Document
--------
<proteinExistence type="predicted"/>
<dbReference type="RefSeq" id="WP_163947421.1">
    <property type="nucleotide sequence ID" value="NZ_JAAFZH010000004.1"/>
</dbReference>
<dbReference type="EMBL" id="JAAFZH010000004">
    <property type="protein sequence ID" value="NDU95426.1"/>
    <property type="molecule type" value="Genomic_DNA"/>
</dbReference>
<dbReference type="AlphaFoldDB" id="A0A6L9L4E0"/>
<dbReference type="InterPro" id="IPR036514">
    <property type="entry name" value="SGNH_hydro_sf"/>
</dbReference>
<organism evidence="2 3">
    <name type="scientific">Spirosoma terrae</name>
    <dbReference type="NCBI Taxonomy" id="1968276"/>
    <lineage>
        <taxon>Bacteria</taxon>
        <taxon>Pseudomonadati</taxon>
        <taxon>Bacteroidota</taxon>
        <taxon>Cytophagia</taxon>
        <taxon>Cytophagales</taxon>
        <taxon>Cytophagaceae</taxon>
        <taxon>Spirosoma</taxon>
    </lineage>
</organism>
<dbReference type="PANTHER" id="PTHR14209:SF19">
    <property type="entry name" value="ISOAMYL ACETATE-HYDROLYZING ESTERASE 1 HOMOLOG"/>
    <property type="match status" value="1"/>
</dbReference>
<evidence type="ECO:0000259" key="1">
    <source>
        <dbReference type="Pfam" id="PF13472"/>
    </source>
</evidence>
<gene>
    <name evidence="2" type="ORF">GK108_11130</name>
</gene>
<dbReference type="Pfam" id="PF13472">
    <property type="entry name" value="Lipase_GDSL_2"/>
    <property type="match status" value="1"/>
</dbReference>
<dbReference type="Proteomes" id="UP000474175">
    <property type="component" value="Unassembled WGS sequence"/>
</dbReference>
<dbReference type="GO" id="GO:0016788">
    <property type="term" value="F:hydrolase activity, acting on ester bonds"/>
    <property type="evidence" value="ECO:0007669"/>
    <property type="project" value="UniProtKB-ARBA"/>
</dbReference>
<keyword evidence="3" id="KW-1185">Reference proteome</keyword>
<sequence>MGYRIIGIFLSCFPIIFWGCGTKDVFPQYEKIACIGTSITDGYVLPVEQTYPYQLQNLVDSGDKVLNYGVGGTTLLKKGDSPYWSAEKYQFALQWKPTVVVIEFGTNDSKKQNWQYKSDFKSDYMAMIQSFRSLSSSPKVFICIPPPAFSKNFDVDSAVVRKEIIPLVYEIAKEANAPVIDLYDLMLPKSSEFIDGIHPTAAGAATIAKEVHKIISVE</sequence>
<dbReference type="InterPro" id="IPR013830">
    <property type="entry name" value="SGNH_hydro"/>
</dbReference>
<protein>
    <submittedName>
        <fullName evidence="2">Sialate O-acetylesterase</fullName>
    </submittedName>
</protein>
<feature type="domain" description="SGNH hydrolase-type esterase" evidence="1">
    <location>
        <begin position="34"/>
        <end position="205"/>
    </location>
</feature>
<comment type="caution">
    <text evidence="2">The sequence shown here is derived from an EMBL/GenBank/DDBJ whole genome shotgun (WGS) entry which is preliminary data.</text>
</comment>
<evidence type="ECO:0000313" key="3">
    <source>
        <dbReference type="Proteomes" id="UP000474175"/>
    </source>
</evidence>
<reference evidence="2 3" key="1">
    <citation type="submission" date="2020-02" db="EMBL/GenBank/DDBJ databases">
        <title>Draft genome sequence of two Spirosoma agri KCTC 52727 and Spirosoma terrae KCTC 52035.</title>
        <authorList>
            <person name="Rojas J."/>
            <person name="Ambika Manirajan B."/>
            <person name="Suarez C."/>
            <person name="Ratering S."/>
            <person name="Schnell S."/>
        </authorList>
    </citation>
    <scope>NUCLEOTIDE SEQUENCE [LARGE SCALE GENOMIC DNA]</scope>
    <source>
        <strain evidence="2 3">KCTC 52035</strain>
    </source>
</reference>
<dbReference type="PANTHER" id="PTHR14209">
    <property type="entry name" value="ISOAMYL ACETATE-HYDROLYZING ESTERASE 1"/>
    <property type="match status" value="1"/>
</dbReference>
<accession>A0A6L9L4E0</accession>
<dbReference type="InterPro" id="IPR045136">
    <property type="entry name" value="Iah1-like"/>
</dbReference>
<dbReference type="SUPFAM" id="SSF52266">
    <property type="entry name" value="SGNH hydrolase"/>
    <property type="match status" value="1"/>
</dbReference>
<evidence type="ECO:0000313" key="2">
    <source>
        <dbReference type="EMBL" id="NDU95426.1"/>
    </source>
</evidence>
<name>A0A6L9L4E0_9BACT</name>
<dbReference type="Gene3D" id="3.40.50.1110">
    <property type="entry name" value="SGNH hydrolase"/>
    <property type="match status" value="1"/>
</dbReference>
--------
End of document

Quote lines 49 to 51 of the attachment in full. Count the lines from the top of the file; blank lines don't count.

</dbReference>
<keyword evidence="3" id="KW-1185">Reference proteome</keyword>
<sequence>MGYRIIGIFLSCFPIIFWGCGTKDVFPQYEKIACIGTSITDGYVLPVEQTYPYQLQNLVDSGDKVLNYGVGGTTLLKKGDSPYWSAEKYQFALQWKPTVVVIEFGTNDSKKQNWQYKSDFKSDYMAMIQSFRSLSSSPKVFICIPPPAFSKNFDVDSAVVRKEIIPLVYEIAKEANAPVIDLYDLMLPKSSEFIDGIHPTAAGAATIAKEVHKIISVE</sequence>